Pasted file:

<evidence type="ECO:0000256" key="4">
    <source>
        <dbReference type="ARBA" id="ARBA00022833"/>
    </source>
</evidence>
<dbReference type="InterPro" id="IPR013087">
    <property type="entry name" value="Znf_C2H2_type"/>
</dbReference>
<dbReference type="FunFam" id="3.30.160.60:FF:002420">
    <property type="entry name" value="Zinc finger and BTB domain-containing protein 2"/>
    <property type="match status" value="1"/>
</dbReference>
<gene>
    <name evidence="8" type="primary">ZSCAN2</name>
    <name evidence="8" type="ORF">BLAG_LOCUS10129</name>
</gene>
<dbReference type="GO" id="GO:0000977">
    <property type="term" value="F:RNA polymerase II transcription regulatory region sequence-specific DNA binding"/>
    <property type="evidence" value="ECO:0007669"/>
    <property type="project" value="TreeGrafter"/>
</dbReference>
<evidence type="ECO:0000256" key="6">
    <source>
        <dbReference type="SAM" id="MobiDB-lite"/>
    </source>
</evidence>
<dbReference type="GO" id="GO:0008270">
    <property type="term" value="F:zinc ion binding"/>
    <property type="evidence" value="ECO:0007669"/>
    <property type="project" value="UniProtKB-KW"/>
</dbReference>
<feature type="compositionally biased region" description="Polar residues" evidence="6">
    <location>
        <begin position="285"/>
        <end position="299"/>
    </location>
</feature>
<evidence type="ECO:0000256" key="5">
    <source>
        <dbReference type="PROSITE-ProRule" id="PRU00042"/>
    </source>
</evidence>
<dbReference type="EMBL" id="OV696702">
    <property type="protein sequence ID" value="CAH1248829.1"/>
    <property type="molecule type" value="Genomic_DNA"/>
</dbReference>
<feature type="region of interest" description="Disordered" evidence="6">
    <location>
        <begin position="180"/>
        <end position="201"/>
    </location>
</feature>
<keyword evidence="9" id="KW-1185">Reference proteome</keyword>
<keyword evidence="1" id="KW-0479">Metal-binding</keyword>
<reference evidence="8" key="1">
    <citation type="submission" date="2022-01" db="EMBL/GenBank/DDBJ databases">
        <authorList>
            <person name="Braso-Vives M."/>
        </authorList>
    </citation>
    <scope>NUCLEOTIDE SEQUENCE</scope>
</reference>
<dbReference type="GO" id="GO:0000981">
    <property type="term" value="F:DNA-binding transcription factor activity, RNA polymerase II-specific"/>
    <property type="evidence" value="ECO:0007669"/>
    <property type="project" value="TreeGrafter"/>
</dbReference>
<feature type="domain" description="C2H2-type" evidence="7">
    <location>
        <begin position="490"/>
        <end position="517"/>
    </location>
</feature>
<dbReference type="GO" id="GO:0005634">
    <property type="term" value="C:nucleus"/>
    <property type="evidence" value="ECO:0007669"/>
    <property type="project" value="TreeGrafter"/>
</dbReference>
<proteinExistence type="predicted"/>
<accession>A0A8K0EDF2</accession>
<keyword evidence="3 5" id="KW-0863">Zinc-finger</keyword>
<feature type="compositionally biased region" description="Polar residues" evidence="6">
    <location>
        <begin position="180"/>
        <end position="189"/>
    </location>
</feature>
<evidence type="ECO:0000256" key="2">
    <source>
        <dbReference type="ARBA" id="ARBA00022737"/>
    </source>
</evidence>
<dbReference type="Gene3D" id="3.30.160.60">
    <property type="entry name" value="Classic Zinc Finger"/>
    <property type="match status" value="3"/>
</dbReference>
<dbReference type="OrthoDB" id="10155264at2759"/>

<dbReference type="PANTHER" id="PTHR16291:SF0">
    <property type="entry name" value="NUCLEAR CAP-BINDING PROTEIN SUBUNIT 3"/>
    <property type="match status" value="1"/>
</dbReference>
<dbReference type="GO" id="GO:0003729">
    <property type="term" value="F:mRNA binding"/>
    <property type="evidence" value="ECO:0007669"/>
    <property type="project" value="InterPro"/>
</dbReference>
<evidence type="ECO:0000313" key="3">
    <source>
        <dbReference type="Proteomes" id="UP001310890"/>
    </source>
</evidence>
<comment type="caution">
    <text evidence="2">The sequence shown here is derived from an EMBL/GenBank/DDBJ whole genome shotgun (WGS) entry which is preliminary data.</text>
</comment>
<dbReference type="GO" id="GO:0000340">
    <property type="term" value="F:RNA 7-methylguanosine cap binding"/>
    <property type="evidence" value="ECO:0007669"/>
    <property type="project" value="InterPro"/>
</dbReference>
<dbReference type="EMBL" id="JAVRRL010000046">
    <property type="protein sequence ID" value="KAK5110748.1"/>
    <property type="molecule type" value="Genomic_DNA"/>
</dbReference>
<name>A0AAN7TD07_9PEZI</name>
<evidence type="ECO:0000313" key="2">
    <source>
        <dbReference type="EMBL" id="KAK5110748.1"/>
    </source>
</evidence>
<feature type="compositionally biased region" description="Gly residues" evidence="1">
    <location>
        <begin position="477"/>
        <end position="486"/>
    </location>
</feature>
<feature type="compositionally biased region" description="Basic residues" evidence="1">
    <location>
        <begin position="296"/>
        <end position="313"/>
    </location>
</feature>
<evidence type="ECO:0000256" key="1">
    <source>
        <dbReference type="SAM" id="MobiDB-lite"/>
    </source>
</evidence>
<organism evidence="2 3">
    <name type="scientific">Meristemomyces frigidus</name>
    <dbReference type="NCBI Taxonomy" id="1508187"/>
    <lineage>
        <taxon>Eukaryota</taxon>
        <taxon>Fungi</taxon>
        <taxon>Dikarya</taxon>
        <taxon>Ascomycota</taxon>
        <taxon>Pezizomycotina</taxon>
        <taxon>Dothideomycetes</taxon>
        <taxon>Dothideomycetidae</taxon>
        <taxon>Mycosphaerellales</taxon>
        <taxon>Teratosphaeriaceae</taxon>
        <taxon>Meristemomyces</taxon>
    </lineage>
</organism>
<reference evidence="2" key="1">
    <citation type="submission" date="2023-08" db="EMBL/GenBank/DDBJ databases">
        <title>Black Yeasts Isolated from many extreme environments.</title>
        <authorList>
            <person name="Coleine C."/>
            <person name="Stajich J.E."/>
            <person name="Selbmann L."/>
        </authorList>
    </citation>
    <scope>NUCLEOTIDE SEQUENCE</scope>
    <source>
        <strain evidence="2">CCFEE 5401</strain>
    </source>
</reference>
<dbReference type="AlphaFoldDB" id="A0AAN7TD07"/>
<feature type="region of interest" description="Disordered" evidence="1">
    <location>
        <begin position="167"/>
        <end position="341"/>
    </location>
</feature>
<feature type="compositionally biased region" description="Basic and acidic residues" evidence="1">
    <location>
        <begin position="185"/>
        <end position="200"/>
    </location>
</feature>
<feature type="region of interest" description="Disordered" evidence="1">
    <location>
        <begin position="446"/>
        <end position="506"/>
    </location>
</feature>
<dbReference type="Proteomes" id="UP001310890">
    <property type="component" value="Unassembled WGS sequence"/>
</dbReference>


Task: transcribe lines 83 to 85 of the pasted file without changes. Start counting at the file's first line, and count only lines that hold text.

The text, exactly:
    <location>
        <begin position="180"/>
        <end position="189"/>